Father Edward McIlmail, LC
The disciples approached Jesus and said, "Who
is the greatest in the Kingdom of heaven?" He
called a child over, placed it in their midst, and
said, "Amen, I say to you, unless you turn
and become like children, you will not enter the
Kingdom of heaven. Whoever humbles himself like this child is
the greatest in the Kingdom of heaven. And whoever
receives one child such as this in my name
receives me. See that you do not despise one of
these little ones, for I say to you that
their angels in heaven always look upon the face of
my heavenly Father."
Introductory Prayer: Father in heaven, thank
you for giving me another day to grow in
love for you, another day to move ahead in my
spiritual life, another day to pray for the souls
closest to me. I want only to please you
during this brief time of prayer.
Petition: Lord, grant
me the grace of childlike simplicity.
1. Turning the Tables:
The disciples are curious about the Kingdom of Heaven,
and their curiosity has a tinge of self-interest. They
want to know how to get ahead in the Kingdom.
Their very question belies a misunderstanding of Christ. The
Kingdom, among other things, is reflected in the Church
on earth. And the Church, being universal, is a kind
of family that takes in all mankind. If ever
we ask, “Who is the greatest in our family?”
we can be sure that it is the wrong kind
of question. The more appropriate question is: “How can
I be a better member of the family? How can
I be a better husband? A better wife? A
better son or daughter or brother or sister?” That
is the question Christ wants us to ask ourselves.
Play: We must not think that Christ had a
naive notion of children as little angels who never do
wrong. So why does Christ hold up children as
models for the rest of us? In part, it is
their simplicity, their tendency to trust. They might not
understand why a parent tells them something, but they
likely will accept it because they realize it comes
from someone who loves them. The spiritual life requires that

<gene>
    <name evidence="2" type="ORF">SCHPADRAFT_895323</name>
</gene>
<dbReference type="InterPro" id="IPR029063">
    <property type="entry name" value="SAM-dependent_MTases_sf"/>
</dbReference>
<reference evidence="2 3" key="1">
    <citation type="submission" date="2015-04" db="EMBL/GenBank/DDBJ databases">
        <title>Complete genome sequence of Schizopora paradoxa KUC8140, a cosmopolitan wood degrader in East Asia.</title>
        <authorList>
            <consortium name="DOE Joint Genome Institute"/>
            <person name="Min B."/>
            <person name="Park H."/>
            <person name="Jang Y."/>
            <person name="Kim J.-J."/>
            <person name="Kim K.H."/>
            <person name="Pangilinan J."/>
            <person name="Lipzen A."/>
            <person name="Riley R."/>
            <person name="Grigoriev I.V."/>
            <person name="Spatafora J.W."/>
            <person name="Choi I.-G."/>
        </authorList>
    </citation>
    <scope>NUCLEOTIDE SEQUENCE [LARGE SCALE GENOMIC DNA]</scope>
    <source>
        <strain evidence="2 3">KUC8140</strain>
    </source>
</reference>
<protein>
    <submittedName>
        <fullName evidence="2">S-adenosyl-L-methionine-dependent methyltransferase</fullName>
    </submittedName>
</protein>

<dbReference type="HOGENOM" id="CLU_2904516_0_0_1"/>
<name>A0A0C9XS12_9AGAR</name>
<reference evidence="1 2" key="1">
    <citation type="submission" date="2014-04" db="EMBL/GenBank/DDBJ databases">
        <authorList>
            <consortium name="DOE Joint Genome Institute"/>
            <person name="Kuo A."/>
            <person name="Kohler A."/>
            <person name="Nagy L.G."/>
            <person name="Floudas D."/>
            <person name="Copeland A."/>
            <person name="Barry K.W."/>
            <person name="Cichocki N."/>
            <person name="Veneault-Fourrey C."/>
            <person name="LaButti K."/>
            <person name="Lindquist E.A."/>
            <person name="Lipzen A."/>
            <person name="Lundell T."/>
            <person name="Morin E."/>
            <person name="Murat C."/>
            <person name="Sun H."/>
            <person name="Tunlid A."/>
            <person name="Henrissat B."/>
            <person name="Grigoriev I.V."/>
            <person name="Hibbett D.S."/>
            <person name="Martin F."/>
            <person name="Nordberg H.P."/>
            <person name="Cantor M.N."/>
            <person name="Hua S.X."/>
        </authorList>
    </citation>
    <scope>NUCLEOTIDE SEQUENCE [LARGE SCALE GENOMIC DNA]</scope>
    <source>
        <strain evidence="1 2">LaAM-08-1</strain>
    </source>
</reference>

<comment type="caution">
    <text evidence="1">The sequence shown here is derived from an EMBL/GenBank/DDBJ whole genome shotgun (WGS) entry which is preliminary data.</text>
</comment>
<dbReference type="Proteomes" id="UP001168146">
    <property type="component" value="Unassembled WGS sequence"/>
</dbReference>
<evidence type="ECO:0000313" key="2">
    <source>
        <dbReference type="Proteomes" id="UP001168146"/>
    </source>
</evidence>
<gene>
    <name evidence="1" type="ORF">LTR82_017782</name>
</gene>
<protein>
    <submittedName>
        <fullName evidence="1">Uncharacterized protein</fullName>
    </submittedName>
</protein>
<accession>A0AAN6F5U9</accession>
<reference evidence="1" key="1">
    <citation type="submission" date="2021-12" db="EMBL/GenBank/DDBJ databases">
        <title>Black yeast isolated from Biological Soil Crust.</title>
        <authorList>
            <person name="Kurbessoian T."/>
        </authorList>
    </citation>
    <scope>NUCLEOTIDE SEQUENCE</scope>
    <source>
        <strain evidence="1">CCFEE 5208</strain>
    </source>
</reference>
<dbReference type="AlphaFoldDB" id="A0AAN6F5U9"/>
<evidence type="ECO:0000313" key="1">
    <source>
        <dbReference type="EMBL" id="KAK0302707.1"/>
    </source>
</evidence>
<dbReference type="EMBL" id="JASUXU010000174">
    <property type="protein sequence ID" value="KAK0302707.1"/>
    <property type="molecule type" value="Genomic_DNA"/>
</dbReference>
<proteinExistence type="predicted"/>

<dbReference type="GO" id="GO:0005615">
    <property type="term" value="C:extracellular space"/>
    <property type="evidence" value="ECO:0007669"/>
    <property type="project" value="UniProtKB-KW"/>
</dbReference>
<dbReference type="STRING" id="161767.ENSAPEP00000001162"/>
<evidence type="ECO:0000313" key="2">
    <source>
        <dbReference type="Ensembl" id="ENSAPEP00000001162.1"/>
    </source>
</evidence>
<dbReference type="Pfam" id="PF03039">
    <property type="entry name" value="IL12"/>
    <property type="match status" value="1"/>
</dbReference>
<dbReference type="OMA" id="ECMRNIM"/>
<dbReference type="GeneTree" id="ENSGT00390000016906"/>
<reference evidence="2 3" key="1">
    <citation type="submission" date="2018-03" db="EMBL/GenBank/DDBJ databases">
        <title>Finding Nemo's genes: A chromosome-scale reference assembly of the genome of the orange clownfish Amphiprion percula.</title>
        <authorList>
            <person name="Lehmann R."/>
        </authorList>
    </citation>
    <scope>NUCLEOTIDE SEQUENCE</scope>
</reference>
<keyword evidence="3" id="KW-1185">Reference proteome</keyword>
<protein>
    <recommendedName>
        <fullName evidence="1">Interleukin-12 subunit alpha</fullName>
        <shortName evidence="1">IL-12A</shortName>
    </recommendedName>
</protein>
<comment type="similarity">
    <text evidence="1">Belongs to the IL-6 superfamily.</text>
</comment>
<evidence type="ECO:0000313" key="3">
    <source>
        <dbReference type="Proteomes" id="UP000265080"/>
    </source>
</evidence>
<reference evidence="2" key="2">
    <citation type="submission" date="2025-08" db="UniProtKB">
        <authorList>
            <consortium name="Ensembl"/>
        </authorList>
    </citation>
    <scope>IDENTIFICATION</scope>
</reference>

same kind of trust. We might not understand completely
why God asks us to do something, but if
there´s a basic trust and openness to him, it is
easier to follow his commands. Many people, unfortunately, squander
what should be the most productive years of their
lives because they doubt God and his Church. They
complicate things, only to find years later the wisdom of
what Our Lord was trying to tell them. By
then, their faults can be forgiven, but not undone.
Once a vase is broken, it can be fixed but
it will never be the same as if it
had never broken. Am I saying no to God because
of a lack of trust?
3. Angelic Aid: Prayers to guardian
angels used to be popular with Catholics. It is
fitting that we pray to them, because each of
us has one. "Beside each believer stands an angel as
protector and shepherd leading him to life," writes St.
Basil (see Catechism of the Catholic Church, 336). Our
angel reflects God´s loving providence for our welfare and
protection. The world is a moral minefield, waiting for us
to make the wrong step. Our angel helps us
make it through this valley of tears. Do I
ever think to pray to my angel?
Christ: The simplicity of children can make me look
foolish by comparison. I believe in you and trust
you, Lord. Help me to translate that trust into serenity
and simplicity. Let me accept the crosses of daily
life with calmness, seeing your loving designs behind them.
Resolution: I will say “yes” to the next difficult
thing someone asks of me, so long as it
is something morally good.